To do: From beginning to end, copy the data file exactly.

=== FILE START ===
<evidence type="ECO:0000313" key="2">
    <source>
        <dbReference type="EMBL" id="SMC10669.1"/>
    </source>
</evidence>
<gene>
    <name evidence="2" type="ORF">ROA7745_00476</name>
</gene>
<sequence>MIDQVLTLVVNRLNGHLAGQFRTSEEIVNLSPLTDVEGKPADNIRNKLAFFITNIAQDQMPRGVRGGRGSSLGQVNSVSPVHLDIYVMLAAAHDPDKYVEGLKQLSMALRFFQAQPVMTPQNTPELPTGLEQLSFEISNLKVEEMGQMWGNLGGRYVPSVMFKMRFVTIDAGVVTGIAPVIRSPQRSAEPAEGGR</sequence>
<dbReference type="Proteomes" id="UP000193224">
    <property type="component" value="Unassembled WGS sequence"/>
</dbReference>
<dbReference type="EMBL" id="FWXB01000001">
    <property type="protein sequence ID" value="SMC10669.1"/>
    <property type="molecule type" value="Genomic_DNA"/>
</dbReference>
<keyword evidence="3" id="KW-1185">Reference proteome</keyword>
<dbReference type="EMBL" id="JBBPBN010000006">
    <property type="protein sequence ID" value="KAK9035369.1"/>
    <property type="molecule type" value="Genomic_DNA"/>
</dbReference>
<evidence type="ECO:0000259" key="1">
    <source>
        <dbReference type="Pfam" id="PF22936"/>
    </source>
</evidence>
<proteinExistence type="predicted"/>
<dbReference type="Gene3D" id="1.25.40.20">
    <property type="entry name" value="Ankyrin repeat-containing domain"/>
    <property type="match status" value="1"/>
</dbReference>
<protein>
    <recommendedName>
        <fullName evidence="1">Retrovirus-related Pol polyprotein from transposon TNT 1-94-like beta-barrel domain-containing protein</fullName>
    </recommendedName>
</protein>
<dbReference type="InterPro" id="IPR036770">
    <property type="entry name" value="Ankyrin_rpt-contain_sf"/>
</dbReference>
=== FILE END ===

<evidence type="ECO:0000313" key="2">
    <source>
        <dbReference type="EMBL" id="SMC10669.1"/>
    </source>
</evidence>
<gene>
    <name evidence="2" type="ORF">ROA7745_00476</name>
</gene>
<sequence>MIDQVLTLVVNRLNGHLAGQFRTSEEIVNLSPLTDVEGKPADNIRNKLAFFITNIAQDQMPRGVRGGRGSSLGQVNSVSPVHLDIYVMLAAAHDPDKYVEGLKQLSMALRFFQAQPVMTPQNTPELPTGLEQLSFEISNLKVEEMGQMWGNLGGRYVPSVMFKMRFVTIDAGVVTGIAPVIRSPQRSAEPAEGGR</sequence>
<dbReference type="Proteomes" id="UP000193224">
    <property type="component" value="Unassembled WGS sequence"/>
</dbReference>
<dbReference type="EMBL" id="FWXB01000001">
    <property type="protein sequence ID" value="SMC10669.1"/>
    <property type="molecule type" value="Genomic_DNA"/>
</dbReference>
<keyword evidence="3" id="KW-1185">Reference proteome</keyword>
<dbReference type="EMBL" id="JBBPBN010000006">
    <property type="protein sequence ID" value="KAK9035369.1"/>
    <property type="molecule type" value="Genomic_DNA"/>
</dbReference>
<evidence type="ECO:0000259" key="1">
    <source>
        <dbReference type="Pfam" id="PF22936"/>
    </source>
</evidence>
<proteinExistence type="predicted"/>
<dbReference type="Gene3D" id="1.25.40.20">
    <property type="entry name" value="Ankyrin repeat-containing domain"/>
    <property type="match status" value="1"/>
</dbReference>
<protein>
    <recommendedName>
        <fullName evidence="1">Retrovirus-related Pol polyprotein from transposon TNT 1-94-like beta-barrel domain-containing protein</fullName>
    </recommendedName>
</protein>
<dbReference type="InterPro" id="IPR036770">
    <property type="entry name" value="Ankyrin_rpt-contain_sf"/>
</dbReference>